Those of us familiar with daytime game shows on television will fondly recall Bob Barker ending each episode of The Price Is Right by telling the audience to have their house pets spayed or neutered. He typically prefaced this admonition with the rationale that doing so helps control the pet population. Millions of pets are euthanized every year, so population management is a good reason, of course, to have your female dog spayed. However, it is far from the only one of consequence.
There is a popular truism that still gets trotted out on occasion. It’s the one in which a single unspayed female dog and her similarly unfixed progeny, left to their own devices, can produce 67,000 new dogs within six years’ time. This is a problem with broad generalizations based in geometric progressions: They’re fun and startling thought experiments, but surely if it were true, dogs would have occupied every habitable space on the planet by now.
Why should you get your female dog spayed? Here are three horrifying actual conditions that can happen to female dogs as they age when they are allowed to remain intact:
What is known in humans as breast cancer disproportionately affects intact female dogs; the numbers are alarming, and easier to wrap one’s head around than the thought of a world overrun by unchecked breeding habits. According to the Veterinary Society of Surgical Oncology, between 23 and 34 percent of intact female dogs will develop a mammary tumor. There are a couple of major kinds of growths, also known as neoplasms — classified as malignant and benign — that afflict the mammary glands of female dogs as they reach seniority.
While the specific and actual causes of benign mammary gland tumors and malignant cancers remain unknown, there is clear evidence of a link between the growth of mammary gland tumors and hormones produced during a female dog’s estrous cycle. Mammary tumors in female dogs seem to require the presence of sex hormones to begin growing, though they are no longer necessary once the tumor is there. These tumors can affect any major part of the mammary gland, from connective tissues that link the glands to the milk ducts to the areas around each gland.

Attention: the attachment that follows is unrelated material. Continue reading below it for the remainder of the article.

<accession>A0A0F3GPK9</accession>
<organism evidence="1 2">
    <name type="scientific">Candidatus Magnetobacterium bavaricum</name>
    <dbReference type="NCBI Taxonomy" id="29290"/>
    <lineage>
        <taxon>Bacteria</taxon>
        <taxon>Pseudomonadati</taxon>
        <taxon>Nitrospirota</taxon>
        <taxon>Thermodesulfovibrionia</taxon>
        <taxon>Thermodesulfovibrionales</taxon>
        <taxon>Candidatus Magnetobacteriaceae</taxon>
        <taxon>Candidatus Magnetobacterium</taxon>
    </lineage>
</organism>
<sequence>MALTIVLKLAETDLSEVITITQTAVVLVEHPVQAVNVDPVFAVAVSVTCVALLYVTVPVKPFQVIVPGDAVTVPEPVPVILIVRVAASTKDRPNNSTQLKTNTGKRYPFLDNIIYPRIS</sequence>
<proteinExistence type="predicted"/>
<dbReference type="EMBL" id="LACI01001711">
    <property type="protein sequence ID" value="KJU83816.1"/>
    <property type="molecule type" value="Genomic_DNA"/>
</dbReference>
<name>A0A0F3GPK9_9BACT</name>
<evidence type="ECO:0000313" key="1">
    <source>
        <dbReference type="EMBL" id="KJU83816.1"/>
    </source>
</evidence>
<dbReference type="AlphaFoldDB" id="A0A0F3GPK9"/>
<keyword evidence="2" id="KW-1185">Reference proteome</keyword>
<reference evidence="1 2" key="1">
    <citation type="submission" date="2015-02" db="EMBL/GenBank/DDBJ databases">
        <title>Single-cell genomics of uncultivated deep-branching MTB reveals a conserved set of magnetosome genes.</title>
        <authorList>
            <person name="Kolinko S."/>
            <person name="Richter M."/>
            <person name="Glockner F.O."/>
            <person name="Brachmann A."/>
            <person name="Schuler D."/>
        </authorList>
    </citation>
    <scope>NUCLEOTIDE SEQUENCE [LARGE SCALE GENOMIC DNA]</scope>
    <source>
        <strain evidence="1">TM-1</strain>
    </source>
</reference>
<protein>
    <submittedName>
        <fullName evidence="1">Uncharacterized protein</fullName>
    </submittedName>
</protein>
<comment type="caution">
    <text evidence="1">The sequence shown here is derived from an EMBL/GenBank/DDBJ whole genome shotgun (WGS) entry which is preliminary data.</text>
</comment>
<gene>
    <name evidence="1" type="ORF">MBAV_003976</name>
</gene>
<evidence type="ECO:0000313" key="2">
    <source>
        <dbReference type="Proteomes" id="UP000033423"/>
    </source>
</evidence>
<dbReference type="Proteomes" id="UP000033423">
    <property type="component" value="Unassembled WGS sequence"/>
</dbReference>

Malignant tumors can easily spread. Female dogs have between eight and 10 mammary glands, so an aggressive breast cancer in an unspayed female dog can be a death sentence anytime, particularly between 5 and 10 years of age. The standard spaying procedure — the ovariohysterectomy — before a dog’s first estrous cycle or heat practically eliminates the risk of mammary tumors.
Far less common than mammary tumors but more common than tumors in any of a female dog’s other reproductive organs — the uterus and ovaries especially — perianal fistulas are another health issue that early spaying can help to avoid. Like mammary tumors, perianal fistulae tend to affect female dogs as they age and are seen most frequently in dogs over 7 years of age.
What is a perianal fistula? Also known as a perianal furunculosis, it is a condition in which an abnormal linkage or tunnel is formed between two sets of tissues in the area around the anus. A female dog with perianal furunculosis can have difficulty defecating, but that is only the tip of the iceberg. The unnaturally connected tissues form small holes around the anus which easily grow, expand, leak, and become infected.